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Re: G packet format ...

>> >I guess I posted my gdbserver register cache patch before I converted
>> >it to generate them from a shell script.  Here's what I've been using. 
>> >I didn't consider the issue of only-transferable-in-P-packet registers
>> >(and I still don't see a good reason... well, maybe I can come up with
>> >one, actually.  Things that react when read.).


> I'm a little skeptical of using the P packet for registers
> not-present-in-all-cases, either.  Perhaps in the morning I'll be able
> to figure out why.

Not sure it is relevant, however, the following feature of the remote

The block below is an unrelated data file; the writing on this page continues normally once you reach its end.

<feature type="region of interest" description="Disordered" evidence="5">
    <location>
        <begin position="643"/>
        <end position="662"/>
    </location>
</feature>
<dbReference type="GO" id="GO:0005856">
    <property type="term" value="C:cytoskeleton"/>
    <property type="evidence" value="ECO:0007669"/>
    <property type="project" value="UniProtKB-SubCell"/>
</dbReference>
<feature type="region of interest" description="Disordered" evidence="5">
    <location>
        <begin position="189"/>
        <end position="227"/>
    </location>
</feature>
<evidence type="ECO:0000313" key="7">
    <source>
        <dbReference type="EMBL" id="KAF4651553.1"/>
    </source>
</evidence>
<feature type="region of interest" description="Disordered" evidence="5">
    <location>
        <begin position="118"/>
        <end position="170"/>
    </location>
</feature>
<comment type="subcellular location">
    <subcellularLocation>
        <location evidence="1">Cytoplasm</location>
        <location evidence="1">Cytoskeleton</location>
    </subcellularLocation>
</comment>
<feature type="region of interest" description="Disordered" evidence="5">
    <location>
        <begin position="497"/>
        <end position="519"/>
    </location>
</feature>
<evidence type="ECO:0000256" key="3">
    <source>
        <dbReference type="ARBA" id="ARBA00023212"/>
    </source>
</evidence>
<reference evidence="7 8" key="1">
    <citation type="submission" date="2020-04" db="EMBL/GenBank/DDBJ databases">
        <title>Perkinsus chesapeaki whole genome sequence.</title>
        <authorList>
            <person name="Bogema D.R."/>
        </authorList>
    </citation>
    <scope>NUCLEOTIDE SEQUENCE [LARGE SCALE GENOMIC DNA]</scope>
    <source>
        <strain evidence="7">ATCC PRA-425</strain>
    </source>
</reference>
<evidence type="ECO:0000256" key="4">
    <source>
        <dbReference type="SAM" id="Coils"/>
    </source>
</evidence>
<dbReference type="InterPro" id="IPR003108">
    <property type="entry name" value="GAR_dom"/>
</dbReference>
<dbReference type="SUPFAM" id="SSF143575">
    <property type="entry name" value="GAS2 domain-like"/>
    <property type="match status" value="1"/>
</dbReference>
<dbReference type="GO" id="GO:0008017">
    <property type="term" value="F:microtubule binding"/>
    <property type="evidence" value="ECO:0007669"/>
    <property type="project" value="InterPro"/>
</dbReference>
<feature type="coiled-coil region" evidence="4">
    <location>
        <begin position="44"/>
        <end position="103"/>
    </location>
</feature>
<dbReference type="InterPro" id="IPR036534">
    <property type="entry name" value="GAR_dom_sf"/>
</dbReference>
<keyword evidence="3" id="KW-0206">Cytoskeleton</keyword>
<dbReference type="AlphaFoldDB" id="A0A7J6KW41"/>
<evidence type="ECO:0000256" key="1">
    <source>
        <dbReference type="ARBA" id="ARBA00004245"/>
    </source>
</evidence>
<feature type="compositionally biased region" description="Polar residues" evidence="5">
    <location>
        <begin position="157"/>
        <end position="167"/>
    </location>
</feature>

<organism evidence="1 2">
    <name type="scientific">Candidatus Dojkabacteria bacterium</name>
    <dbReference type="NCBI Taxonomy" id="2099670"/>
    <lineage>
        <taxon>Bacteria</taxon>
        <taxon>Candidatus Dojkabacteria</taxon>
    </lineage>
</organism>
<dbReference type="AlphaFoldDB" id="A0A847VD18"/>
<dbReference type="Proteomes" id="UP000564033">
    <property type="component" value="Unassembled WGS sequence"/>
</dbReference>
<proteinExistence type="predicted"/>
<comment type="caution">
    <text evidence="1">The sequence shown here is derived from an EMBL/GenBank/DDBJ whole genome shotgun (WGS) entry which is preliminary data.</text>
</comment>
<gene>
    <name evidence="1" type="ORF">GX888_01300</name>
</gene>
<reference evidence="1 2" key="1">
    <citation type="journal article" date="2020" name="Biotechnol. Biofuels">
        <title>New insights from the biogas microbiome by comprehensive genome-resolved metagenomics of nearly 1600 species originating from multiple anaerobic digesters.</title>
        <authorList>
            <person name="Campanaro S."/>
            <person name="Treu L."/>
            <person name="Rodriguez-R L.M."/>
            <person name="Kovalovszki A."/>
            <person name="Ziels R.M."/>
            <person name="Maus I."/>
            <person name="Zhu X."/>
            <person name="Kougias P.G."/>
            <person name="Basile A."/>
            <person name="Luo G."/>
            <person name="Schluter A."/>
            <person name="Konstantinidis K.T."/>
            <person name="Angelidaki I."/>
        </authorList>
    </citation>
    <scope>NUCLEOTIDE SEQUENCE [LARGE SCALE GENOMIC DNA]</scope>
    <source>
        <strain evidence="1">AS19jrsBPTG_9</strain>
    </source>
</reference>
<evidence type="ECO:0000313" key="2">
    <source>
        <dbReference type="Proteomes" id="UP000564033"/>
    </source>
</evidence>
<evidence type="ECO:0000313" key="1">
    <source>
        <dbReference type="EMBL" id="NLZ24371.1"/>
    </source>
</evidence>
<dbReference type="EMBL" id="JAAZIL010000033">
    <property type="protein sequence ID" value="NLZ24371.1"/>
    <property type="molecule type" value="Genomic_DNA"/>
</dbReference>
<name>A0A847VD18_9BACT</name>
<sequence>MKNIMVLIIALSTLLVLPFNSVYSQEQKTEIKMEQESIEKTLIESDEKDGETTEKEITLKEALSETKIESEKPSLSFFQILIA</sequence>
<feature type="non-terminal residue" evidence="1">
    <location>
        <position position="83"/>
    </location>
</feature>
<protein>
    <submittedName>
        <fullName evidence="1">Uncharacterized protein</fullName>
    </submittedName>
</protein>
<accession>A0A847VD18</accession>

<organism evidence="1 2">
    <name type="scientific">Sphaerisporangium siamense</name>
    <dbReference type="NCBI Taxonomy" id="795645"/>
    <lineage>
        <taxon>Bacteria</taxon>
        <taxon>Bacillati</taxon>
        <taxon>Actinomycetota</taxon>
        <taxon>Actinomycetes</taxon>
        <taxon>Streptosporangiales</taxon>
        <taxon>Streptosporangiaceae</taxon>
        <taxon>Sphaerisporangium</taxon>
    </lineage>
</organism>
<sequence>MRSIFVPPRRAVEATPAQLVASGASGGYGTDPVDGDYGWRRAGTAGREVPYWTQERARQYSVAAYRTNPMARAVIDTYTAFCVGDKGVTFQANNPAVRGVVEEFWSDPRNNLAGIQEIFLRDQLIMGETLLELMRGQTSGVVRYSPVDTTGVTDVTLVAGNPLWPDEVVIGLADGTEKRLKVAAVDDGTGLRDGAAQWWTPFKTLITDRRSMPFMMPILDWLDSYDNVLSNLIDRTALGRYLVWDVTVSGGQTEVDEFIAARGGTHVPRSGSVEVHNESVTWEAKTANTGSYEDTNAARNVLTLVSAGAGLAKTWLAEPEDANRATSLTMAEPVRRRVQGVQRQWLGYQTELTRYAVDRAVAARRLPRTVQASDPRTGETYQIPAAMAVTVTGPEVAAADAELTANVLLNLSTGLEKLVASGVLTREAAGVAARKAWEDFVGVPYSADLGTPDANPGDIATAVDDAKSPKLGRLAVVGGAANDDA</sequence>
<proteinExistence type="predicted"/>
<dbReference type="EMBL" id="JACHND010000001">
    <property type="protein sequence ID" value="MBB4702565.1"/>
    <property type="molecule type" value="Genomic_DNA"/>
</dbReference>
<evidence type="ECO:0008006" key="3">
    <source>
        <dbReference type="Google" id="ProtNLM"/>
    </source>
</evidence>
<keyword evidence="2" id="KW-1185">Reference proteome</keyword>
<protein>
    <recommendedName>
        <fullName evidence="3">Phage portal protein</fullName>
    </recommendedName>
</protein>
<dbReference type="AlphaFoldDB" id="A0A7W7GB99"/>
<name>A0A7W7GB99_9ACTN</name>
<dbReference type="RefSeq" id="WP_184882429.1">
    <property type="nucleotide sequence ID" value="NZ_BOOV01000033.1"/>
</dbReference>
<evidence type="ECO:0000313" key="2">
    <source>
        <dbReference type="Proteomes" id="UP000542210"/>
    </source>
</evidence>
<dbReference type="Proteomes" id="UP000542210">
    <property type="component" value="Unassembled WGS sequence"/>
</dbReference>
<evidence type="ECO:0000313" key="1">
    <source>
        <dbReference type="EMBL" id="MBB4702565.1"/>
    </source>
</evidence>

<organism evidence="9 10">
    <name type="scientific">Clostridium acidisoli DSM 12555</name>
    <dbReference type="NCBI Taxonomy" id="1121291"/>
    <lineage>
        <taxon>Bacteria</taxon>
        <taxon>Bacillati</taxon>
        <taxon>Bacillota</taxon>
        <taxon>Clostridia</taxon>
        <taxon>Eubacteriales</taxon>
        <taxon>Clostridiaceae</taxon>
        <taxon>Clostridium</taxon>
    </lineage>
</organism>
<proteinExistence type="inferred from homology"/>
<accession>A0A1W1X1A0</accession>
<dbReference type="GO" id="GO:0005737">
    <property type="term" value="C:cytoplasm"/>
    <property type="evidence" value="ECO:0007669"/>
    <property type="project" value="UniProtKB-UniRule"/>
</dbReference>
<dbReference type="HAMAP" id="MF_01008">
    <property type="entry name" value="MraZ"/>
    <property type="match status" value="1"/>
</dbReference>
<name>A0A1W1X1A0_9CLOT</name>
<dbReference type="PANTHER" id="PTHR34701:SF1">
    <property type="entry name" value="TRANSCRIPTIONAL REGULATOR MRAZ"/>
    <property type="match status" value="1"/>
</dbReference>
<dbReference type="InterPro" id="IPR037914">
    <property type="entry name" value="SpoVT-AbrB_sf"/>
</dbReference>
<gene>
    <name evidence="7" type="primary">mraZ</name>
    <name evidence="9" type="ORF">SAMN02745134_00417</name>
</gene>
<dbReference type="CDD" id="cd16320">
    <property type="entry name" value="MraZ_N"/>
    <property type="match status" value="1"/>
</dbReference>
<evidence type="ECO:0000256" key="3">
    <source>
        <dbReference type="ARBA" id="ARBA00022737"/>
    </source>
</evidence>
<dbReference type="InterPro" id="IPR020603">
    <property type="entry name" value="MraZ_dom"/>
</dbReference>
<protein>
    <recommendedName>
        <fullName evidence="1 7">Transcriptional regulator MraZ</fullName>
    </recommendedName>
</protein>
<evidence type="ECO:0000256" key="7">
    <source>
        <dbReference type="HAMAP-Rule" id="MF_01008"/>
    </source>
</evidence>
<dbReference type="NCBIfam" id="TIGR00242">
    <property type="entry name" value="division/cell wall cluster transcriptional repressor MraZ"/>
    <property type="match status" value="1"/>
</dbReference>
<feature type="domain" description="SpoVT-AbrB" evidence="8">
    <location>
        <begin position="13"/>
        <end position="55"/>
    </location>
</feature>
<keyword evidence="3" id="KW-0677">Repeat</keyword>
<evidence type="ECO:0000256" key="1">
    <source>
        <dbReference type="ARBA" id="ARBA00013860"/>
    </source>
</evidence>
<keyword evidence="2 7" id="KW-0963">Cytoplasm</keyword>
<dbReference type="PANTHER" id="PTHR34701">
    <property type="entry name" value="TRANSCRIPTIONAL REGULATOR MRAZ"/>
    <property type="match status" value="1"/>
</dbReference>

protocol is interesting.

The G packet contains all registers.  There for, if the G packet is 
short, GDB assumes that any missing registers are zero.

Consider the sequence:

Target stops.  Supplies value for register 1000 in T packet.

User does something to cause register ``0'' to be fetched and this is 
done via a G packet.

Two things can happen:

	o	target supplies GDB with all registers (0..1000)
		which makes for a very large G packet.

	o	target supplies GDB with a subset of registers
		(a short packet) and GDB interprets that to mean
		that register 1000 should be set to zero.


By allowing registers beyond the end of a G packet. These problems are 

A variation on my change might be to allow the target to bundle up more 
than the official NR of registers in a G packet.  However, not having 
them does not mean that they are zero.


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